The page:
I tried to sell open government data, but I won't be the only one.
In 2013 I wrote a series of data journalism articles on the topic of Ontario Public Sector Salary Disclosure. The posts were based on data made available as part of a disclosure initiative in the Canadian province of Ontario. Data was published freely and openly on the Ontario Ministry of Finance website in html and pdf format. I performed a convoluted scraping and processing exercise to build a definitive, unified data set and then performed some analysis in order to identify some interesting headlines.
In late 2013 I was approached by someone who was looking for the data behind my analysis. I agreed to share the data on a few conditions, one of which was non-commercial use that they were unable to meet. And so I offered to sell them the data. Free, open, public data.
Sorry Aleksey. Not going to pay for public data even if private hours went into scraping it.
I knew I had entered a moral landscape with shades of grey on a topic that people would be emotional about.
Government data should be free and open! After all it's our data for us! Well except perhaps in instances where user fees would be a more appropriate measure to spread the cost of data production more proportionally to those who will benefit. And the shades are grey.
My simplest and most direct defense is: My customer knew that the data was freely available, but I still had something to sell them.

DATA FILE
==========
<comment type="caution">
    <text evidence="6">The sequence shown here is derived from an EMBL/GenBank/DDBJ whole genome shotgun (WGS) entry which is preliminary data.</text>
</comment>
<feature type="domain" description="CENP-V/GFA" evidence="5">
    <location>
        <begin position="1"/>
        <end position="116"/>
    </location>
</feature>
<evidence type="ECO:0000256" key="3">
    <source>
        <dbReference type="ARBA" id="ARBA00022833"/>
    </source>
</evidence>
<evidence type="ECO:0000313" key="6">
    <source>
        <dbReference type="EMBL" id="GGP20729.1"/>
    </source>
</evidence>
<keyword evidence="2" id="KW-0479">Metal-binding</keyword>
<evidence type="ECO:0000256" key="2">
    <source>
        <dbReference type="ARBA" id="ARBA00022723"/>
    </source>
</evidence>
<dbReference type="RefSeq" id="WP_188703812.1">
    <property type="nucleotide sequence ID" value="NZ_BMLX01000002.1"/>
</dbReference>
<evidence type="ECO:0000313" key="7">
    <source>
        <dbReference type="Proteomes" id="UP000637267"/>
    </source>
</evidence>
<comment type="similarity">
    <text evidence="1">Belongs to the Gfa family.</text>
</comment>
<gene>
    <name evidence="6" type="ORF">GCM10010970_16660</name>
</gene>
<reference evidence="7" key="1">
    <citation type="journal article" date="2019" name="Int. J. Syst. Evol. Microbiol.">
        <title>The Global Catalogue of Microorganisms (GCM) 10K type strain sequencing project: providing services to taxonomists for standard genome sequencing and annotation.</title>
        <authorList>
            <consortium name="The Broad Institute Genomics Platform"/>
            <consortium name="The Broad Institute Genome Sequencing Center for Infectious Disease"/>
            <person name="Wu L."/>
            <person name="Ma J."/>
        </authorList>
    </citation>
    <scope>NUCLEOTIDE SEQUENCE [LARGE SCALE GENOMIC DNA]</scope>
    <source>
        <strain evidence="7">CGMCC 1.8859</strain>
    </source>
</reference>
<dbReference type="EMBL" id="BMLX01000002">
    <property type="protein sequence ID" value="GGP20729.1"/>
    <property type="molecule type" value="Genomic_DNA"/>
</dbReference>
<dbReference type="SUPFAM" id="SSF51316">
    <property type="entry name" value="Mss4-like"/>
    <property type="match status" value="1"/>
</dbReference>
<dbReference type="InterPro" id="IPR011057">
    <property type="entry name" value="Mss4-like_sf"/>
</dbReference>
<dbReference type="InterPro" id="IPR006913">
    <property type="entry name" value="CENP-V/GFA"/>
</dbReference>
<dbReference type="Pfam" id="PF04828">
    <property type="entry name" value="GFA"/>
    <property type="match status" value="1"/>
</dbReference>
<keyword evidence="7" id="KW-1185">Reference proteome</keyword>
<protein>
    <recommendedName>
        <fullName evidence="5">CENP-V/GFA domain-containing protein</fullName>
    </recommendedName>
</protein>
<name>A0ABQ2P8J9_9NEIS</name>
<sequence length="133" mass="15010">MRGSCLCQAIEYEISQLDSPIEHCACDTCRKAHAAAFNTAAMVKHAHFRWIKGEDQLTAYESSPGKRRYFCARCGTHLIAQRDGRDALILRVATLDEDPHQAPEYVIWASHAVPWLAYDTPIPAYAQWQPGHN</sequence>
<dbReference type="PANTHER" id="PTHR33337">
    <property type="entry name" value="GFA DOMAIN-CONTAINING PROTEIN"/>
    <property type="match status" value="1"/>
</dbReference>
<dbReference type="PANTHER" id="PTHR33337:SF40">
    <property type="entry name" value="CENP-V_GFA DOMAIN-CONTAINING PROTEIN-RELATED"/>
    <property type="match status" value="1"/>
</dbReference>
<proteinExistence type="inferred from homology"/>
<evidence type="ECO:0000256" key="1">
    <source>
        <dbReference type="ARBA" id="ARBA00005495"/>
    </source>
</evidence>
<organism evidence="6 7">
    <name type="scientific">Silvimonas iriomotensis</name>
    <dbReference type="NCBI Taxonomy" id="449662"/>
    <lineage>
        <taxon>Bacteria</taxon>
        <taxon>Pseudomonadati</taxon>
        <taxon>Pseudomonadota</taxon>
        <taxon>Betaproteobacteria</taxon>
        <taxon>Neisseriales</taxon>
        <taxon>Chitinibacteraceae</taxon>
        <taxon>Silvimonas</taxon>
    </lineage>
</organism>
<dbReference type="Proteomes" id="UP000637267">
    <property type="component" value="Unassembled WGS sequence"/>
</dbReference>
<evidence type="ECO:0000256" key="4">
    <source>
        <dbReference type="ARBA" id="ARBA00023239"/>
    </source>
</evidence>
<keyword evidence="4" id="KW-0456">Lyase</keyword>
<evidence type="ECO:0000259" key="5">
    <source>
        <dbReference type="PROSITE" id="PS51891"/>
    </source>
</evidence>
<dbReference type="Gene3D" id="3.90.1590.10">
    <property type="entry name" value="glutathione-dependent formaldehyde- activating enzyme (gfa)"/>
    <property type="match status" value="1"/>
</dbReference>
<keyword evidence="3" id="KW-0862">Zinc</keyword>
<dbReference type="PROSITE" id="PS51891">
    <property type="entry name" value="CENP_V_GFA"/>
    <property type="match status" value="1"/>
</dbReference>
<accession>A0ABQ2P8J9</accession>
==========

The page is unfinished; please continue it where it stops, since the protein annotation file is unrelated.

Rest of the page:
Nobody owns the truth, but once they have measured it, processed it, and made it available in a useful format, then they have something that they could sell to you. If I sold you a map based on free government data or delivered you a service based on it, you would accept that.
I wrote about the Data Sins of the Ontario Ministry of Finance – Public Sector Salary Disclosure and Current publishing of Ontario “Sunshine List” not good enough. This data was "open" but not truly "open" and it required considerable effort to process before I could analyse it.
Why I wrote this today rather than continue to procrastinate is that I saw this: Introducing the ProPublica Data Store
For datasets that are the result of significant expenditures of our time and effort, we're charging a reasonable one-time fee: In most cases, it's $200 for journalists and $2,000 for academic researchers. Those wanting to use data commercially should reach out to us to discuss pricing.
And relevantly, they have data sets for sale based on data acquired through the American Freedom of Information Act.